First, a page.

AL Speaker of the House works to get 23 felony ethics charges dismissed

AL Speaker of the House works to get 23 felony ethics charges dismissed

LEE COUNTY, AL (WTVM) - Alabama Speaker of the House, Mike Hubbard heads to court on Monday,in an effort to get all 23 felony ethics charges against him dismissed, based on prosecutorial misconduct.

The defense claims prosecutors verbally threatened Speaker Hubbard and in a political witch hunt, improperly influenced the grand jury that indicted him. The Attorney General's office denies those claims. Next week, a judge will hear both sides and decide if the trial will move forward or if the charges will be dismissed.

On Monday, 37 witnesses could be called by Speaker Mike Hubbard's defense as they try to prove prosecutorial misconduct by the AG's office, their focus is on prosecutor Matt Hart.
"In 42 years of practicing law I have never seen a prosecutor conduct themselves in this manner," said Hubbard's defense attorney Mark White.

White says former Deputy AG, Sonny Reagan will testify first about conversations he alleges he had with his former colleague, Matt Hart.

In a quote taken from his subpoena included in the defense's motion to dismiss,  Reagan says Hart told him during a November 2013 conversation, the only way to handle Hubbard was to, "Bring him in, show him the indictment and tie a nose (sic) around his (profanity redacted) neck. Then cinch it down until he is grasping for (profanity redacted) air then give him an option to plead guilty and resign."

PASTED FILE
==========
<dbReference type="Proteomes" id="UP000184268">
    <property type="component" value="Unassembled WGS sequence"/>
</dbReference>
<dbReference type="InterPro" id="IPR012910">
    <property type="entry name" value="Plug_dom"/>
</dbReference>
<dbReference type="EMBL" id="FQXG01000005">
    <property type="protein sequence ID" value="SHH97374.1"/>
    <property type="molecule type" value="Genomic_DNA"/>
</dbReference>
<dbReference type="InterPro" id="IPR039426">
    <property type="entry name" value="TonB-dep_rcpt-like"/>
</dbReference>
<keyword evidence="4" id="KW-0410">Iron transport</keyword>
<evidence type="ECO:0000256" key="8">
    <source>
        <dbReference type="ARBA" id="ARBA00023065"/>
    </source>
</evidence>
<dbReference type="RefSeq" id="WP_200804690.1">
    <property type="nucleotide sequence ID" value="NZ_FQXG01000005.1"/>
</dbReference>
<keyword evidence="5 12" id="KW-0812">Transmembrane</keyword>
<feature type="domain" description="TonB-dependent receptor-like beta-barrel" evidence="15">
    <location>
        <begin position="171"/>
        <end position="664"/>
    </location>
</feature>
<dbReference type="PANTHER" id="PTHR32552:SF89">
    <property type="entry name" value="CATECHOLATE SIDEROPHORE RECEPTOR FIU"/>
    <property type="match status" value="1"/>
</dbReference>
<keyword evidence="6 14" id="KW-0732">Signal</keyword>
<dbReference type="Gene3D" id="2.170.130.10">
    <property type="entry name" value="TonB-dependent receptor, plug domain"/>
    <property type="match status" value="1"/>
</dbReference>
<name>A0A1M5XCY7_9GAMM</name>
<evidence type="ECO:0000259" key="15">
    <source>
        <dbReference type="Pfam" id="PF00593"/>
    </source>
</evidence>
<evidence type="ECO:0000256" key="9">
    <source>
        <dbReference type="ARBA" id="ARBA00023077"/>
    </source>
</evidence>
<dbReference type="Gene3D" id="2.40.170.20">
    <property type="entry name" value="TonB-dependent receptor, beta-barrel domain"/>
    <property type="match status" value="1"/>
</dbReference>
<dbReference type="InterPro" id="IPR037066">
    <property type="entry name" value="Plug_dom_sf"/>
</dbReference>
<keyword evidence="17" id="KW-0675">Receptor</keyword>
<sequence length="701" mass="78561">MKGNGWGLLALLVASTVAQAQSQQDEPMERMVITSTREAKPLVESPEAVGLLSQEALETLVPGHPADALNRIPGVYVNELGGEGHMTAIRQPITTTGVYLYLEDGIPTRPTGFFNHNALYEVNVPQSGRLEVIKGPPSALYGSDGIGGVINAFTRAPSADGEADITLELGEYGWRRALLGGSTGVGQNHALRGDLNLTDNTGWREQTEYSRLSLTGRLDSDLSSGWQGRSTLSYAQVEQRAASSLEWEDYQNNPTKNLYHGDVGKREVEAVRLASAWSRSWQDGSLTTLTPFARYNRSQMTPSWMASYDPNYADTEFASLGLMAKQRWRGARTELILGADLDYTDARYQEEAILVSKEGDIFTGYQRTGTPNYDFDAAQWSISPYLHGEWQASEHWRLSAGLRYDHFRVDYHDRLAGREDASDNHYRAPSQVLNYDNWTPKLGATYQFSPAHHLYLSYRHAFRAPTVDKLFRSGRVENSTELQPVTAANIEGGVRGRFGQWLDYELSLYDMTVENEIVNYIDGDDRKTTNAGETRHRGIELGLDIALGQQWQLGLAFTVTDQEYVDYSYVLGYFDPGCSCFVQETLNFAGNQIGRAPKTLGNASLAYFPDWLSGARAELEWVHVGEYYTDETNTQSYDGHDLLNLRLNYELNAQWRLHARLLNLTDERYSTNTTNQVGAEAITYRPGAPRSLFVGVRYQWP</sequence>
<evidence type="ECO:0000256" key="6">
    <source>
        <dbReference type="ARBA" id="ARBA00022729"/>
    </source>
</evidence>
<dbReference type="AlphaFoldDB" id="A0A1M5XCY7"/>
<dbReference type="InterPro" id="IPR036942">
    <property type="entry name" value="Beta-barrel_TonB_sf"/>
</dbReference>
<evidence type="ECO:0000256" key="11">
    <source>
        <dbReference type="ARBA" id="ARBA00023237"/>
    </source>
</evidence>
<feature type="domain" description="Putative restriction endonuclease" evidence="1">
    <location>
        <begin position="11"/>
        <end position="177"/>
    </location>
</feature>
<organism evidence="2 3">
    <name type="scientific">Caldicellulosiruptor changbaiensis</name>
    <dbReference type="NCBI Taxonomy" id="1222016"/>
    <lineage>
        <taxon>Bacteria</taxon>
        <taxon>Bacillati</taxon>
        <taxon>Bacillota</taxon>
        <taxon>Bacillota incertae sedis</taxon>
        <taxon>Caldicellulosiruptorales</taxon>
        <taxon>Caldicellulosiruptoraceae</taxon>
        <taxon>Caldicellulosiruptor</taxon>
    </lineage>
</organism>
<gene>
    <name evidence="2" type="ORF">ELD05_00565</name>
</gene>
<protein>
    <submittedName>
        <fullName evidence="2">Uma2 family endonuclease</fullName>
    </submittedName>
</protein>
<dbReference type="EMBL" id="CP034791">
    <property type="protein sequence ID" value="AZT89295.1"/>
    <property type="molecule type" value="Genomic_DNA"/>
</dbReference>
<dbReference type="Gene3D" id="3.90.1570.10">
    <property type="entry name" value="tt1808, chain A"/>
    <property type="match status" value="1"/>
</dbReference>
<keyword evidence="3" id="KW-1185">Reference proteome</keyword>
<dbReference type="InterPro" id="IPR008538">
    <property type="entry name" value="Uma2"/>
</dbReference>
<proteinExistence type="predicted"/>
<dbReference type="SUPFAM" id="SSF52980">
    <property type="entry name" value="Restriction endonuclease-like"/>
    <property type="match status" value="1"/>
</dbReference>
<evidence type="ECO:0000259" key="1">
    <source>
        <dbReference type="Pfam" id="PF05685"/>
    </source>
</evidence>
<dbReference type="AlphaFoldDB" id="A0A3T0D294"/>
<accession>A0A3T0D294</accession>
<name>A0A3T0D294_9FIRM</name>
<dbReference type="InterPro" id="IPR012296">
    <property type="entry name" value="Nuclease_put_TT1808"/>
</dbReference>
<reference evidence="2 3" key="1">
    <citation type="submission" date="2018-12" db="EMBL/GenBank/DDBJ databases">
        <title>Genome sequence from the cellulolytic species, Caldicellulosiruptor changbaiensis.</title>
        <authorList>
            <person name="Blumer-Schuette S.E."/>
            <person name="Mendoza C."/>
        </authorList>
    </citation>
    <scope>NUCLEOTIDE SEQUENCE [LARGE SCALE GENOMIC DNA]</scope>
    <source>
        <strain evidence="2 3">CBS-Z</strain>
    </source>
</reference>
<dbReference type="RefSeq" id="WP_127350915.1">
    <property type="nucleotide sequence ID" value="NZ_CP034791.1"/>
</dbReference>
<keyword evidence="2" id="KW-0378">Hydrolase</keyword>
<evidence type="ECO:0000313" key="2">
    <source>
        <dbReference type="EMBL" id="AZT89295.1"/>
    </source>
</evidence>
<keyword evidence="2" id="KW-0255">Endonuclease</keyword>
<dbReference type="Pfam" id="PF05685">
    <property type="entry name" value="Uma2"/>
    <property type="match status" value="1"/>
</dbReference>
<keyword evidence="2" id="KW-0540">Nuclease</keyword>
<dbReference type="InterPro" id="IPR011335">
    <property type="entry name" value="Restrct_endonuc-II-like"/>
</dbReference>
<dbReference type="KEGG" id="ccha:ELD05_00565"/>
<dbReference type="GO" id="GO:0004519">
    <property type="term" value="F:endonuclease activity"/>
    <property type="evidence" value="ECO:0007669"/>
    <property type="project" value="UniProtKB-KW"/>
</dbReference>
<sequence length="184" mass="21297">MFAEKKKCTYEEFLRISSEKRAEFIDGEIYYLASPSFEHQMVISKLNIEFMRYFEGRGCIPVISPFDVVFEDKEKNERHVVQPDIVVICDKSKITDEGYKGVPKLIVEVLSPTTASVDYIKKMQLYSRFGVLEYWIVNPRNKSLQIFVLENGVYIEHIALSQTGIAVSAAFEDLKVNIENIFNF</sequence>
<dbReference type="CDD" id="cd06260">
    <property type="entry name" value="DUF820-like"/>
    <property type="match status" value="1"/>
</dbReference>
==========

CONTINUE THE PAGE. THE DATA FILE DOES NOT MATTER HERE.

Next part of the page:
"All of the threats made against Speaker Hubbard will be the subject of the examination," said White.
This week, Lee County Judge Jacob Walker ruled the defense will not be able to call AG Luther Strange and his employees to testify, but their depositions may be used. Hubbard's defense believes the order does not prevent them from calling AG Prosecutor Hart to the stand.

Hart remains on the witness list and if the defense does try to call him, the court will have to decide how and if Hart can be a witness in a case he's prosecuting.
"There are issues associated with his ability to be qualified or disqualified, but those are his issues and the court's issues," said White.

AG prosecutors deny the allegations and say Hubbard's defense is taking the court on fishing expedition in an effort draw attention away from how Speaker Hubbard used his political office and power to benefit his businesses for personal financial gain.

Judge Walker has indicated the defense must prove prosecutors illegally influenced the grand jury's decision to indict Hubbard in order to get the charges tossed.
If the defense is not successful next week,  Hubbard's trial is set for March of next year.

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